This car won the first German Grand Prix at the famous Nurburgring race track. They built only 8, and this is the only one which still exists in an original condition.
There was a confluence of unusual factors which led to the development of the iconic S series of Mercedes-Benz cars. They had already produced eight 4-passenger racing and most of them took part in early racing events but given that Mercedes (Daimler) and Benz formally joined together in 1927 was a celebratory issue. Both companies witnessed declining sales with only 1,372 cars and 830 trucks being built in all of Germany. That same year they built the great Nürburgring track in the Eifel mountains, comprising a north and south trail which covered over 17 miles in an exciting circuit with many turns and erumpent straights. It still thrills the world’s best drivers.
The ever-present Professor Ferdinand Porsche exerted his sporting influence on company decisions. After joining the factory in 1923, he produced a three-car team which handily won the 1924 Targa Florio race, 1-2-3. Leading the new Daimler-Benz team, he was now responsible for the d
The first cars had a 6,789 cc overhead camshaft straight-6 engine with a front-mounted Roots-type blower. Running normally aspirated, the output was 120 horsepower, but when the accelerator pedal floored, the supercharger clutch engaged and spurts of horsepower up to 180 were achievable.
The large four-wheel mechanical brakes were copper-plated for heat dispersion, and the car weighed approximately 3,700 pounds. Three of the first “Sportwagen” race cars, set out on an inaugural race at the “Ring” on June 18th in 1927, where Caracciola was winner of this more or less experimental run. But for the big 18-lap German Grand Prix on July 17th, they fielded a larger group of cars, and the great new sports car finished first, second, and third. Of the five works cars that entered that race, the commission papers show that Rosenberger drove 33676; Caracciola, 33677; Walb, 33678; Werner, 33680; and Merz won in our car, 33679. These low Sportwagens engaged in other, lesser races throughout their career, but soon a larger engine would be required, and the “SS” series evolved, extending the displacement and horsepower some, but producing a higher profile, which style-wise, isn‘t preferred by most collectors.
Parenthetically, there were reports that after winning the race, the famous Elizabeth Junek, who had won the
The commission papers show Merz drove that 33679 at the Nürburgring. The seriously financially strapped Mercedes-Benz Company was already offering the car for sale as early as September 1927. It was originally scheduled it for delivery to Los Angeles in 1927, but apparently a diversion to Mercedes-Benz in New York was attempted. This fell through, and finally, in June 1928, they shipped the car to Mercedes-Benz Motor Company, 6063 Sunset Boulevard, Los Angeles, California. Its owner, a Mr. Baldwin, apparently picked the car up sometime shortly thereafter. Here the trail becomes uncertain.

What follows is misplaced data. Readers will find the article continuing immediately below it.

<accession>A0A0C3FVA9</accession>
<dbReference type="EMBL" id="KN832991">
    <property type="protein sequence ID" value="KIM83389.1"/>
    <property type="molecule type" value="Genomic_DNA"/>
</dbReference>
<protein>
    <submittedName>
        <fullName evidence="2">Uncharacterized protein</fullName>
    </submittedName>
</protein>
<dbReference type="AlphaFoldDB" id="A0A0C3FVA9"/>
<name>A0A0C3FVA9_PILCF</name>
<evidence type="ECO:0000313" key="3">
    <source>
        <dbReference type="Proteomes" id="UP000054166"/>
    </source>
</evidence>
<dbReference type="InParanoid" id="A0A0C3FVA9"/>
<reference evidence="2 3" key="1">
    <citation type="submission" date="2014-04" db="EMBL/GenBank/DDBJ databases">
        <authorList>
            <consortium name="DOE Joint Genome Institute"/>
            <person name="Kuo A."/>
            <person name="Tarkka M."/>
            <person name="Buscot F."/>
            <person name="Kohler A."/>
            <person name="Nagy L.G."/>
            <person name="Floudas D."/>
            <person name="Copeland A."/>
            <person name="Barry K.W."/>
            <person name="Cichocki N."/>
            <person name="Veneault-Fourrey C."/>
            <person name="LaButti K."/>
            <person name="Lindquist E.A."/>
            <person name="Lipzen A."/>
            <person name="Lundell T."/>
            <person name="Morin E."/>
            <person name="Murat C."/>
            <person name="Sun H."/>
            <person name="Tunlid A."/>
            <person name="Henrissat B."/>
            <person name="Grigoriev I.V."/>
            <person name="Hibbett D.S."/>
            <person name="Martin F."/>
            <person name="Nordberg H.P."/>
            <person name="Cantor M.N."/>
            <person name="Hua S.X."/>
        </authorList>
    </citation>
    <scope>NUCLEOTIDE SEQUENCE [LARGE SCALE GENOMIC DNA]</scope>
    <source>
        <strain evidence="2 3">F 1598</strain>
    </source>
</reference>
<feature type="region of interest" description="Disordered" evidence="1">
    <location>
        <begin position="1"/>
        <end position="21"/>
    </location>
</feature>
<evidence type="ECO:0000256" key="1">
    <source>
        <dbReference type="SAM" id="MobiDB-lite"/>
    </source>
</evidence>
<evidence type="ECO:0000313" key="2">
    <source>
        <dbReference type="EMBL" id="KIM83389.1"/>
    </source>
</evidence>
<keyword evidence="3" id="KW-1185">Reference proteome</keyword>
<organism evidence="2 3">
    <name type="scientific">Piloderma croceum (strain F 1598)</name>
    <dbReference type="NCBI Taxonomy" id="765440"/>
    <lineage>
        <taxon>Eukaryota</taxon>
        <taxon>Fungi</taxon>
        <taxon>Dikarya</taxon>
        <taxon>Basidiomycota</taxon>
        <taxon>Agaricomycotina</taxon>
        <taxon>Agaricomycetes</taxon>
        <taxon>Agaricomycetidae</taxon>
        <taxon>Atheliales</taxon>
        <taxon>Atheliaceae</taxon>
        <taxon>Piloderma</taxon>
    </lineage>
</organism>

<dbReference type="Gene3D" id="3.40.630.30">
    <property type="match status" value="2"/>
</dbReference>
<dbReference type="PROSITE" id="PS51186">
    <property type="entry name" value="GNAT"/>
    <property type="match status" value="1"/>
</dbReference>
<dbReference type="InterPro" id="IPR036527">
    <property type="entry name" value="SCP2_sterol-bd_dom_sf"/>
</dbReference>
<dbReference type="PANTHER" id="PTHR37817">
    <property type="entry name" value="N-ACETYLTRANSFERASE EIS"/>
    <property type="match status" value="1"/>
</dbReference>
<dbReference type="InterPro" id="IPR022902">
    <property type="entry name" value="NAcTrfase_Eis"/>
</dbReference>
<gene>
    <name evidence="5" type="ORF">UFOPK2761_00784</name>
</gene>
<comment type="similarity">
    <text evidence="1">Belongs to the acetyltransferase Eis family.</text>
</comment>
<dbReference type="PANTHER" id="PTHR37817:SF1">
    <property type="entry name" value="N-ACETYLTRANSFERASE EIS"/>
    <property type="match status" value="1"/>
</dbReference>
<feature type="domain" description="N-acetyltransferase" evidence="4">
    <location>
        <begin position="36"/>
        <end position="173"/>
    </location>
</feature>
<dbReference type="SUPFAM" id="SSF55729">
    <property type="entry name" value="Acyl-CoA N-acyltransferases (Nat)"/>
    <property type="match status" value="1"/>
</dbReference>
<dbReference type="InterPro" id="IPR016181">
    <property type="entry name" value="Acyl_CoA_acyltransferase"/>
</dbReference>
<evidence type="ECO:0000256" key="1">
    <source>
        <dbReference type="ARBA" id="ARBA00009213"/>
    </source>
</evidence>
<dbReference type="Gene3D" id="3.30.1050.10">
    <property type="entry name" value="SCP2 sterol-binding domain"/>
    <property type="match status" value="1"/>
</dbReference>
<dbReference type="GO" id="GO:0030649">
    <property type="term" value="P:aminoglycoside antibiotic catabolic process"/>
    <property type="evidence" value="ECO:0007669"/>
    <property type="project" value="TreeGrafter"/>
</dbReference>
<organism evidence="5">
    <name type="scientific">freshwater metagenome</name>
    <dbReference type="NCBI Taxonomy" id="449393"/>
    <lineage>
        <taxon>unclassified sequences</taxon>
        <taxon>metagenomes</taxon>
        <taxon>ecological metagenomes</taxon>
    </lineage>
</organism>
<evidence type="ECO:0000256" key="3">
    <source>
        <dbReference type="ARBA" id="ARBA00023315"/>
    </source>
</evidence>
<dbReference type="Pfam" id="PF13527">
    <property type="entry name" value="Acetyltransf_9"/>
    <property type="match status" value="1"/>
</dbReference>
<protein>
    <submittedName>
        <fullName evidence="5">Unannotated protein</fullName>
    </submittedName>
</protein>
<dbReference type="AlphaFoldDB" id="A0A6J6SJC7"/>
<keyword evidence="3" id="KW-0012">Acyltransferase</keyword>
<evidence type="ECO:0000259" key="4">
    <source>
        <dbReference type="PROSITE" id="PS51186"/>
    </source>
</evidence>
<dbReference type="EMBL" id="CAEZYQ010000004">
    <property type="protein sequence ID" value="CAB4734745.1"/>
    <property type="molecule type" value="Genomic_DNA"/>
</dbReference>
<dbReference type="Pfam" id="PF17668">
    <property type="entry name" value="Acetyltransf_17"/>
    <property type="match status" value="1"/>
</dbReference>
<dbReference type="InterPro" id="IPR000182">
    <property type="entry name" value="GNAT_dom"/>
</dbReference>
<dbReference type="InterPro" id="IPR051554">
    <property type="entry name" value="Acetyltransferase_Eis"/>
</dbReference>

The most subsequent information we have is from Mr. Bayard Sheldon, a longtime owner of this car who bravely drove it cross-country and ran frequently on long trips, with and without the usual difficulties. Mr. Sheldon recalls that they reported the car to be a race car which had been imported into this country into the Los Angeles area by a man whom we could not contact. Later, we knew Robert Day of Beverly Hills to have had the car in 1934.
Mr. Sheldon coincidentally met Mr. Day decades later in Florida. Soon after, the car became the property of Fred Torsen, from whom Sheldon purchased it and used it for many miles since. For instance, he took a 3,500-mile shakedown cruise wherein “we were all well shaken.” On other trips, he had various problems with the combined magneto and distributor ignition system, and a starter which would not always engage, but basically he always had a “yen to drive it on long trips.” The only modification he made was to install a “standby” fuel system and a Packard rear end.
After enjoying the car for many miles, he sold it to Ben Moser in 1973. Ben apparently intended to keep the car, but apparently needed the case flow, so he sold it to me in 1975.
We drove it for a while but then decided that it needed refurbishment and general going over. First, the car had a Packard rear, which they installed sometime ago. Mr. Sheldon advised not to remove this rear, but we had to wait until we could get the proper rear, half shafts, gear carrier, and gears, which were all recovered from a donor car. (The donor was eventually sorted out and was part of the swap for the 917 LH Porsche.)
As soon as we gathered together all the bits, we took the car to Ralph Buckley’s shop for his magnificent work. After taking the car apart, we found some very interesting things. Most notably, the brake drums had been drilled in the rear, presumably for lightening. I’ve seen brake drums on at least four other S-series Mercedes car and none of the passenger cars had this lightening modification. The car also had drilled rear spring shackles. The radiator mount was of the characteristic shape apparently seen only on the first racing eight sport models (according to Mercedes expert verification). Overall, we now were sure we had the original chassis, graced by Buckley’s sensitive work.